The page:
Creative strategies have been central to global social movements. From the theatrics of the 1999 Seattle protests, to the rebel clowns at the 2005 G8 summit in Gleneagles and the antics of the Yes Men, the crossovers between art and politics have increasingly become more visible and prolific. This book explores an innovative form of creative and communicative politics: the ‘performative encounter’, as a strategy for facilitating new ways of being, relating and making worlds. Unlike existing scholarship that frames such encounters in artistic or cultural terms, this book analyzes performative encounters through an organizational lens to accentuate their social-political potential, engaging a wealth of material from autonomist philosophy, political science, performance studies, geography and social movement texts.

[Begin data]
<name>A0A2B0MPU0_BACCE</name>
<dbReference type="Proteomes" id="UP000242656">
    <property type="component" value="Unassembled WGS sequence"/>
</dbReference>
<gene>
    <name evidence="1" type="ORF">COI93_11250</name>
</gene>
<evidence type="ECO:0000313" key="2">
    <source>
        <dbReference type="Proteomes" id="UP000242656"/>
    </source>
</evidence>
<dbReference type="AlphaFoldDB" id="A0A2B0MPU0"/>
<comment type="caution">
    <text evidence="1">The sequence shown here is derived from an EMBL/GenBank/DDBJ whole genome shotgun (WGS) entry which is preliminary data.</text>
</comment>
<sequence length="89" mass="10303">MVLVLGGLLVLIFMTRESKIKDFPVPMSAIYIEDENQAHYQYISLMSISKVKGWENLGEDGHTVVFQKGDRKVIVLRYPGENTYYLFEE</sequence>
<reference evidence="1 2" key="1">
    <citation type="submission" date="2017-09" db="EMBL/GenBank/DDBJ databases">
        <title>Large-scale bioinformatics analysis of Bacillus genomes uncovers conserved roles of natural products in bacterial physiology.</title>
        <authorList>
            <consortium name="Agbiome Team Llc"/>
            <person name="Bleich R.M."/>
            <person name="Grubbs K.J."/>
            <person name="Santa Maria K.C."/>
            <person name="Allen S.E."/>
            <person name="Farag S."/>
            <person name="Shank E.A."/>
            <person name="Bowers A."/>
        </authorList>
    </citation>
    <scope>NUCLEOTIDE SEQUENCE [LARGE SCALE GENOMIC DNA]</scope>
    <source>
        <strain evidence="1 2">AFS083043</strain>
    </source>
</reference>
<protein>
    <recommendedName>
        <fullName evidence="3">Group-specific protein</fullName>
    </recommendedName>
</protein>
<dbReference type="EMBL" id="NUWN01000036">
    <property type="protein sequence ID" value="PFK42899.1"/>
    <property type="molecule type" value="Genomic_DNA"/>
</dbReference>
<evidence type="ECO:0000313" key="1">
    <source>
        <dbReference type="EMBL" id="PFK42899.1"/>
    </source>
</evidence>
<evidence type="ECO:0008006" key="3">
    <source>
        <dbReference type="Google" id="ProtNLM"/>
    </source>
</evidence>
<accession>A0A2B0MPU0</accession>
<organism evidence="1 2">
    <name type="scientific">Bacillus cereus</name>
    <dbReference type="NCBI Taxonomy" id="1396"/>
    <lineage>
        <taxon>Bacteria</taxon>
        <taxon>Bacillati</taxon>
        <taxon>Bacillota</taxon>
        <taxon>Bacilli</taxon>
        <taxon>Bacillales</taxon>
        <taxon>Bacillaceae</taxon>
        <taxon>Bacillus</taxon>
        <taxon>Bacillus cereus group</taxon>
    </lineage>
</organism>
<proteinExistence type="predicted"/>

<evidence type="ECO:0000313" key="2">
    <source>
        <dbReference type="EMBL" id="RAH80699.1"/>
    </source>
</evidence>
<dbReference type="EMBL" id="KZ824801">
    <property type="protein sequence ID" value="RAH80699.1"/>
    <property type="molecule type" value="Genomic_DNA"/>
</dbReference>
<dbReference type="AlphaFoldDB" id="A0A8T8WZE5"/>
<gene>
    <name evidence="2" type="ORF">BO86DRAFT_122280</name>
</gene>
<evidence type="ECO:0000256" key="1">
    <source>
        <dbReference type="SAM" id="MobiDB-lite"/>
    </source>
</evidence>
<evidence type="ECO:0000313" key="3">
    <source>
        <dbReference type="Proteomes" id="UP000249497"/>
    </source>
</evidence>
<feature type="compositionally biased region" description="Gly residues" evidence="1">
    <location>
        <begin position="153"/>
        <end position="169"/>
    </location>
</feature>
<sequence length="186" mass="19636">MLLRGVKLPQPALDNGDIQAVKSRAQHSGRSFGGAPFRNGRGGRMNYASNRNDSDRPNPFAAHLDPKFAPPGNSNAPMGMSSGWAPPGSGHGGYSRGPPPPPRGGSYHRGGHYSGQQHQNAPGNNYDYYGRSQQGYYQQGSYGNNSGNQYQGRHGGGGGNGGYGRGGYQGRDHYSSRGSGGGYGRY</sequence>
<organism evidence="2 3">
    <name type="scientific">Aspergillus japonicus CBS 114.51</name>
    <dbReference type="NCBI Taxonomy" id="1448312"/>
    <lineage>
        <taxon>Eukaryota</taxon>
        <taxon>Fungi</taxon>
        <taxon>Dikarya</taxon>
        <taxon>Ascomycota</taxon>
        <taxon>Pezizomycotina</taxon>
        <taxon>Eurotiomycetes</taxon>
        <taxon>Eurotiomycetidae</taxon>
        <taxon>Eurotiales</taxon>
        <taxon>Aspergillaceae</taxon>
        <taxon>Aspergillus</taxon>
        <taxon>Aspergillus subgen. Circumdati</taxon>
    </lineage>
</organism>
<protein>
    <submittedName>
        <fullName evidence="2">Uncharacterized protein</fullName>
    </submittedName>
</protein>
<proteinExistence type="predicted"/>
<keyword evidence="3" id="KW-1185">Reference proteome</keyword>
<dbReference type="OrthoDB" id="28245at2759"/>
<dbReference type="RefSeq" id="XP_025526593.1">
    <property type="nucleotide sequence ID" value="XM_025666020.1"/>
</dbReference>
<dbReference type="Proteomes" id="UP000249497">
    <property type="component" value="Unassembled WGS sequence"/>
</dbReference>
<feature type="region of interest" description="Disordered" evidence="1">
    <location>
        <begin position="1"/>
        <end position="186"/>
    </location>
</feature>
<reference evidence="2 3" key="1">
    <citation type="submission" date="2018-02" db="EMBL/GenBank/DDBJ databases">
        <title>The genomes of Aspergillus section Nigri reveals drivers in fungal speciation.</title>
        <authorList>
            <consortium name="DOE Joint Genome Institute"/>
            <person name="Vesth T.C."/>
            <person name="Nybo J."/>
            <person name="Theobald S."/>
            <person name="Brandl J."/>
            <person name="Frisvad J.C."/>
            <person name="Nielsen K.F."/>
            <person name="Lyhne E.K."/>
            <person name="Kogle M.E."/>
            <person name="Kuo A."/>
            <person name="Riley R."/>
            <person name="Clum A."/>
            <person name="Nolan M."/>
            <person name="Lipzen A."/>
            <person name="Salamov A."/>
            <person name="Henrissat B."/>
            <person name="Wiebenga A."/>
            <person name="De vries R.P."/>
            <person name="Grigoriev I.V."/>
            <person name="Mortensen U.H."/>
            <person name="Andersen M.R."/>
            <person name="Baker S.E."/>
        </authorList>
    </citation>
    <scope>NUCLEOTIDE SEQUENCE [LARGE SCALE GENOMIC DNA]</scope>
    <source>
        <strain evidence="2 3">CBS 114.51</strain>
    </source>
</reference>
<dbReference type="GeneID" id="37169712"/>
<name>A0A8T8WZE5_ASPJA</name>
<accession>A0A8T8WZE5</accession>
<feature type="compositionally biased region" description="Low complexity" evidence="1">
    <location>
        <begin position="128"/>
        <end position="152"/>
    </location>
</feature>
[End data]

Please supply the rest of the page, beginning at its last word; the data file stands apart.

Intertwining conceptual and ethnographic research, it uniquely maps out one narrative of the encounter, tracing a line through the twentieth century from the Berlin Dadaists, to the Situationist International, to several contemporary German collectives and campaigns, showing how performative encounters intervene in global and local issues such as the privatization of public space and resources, human mobility and the corporatization of education.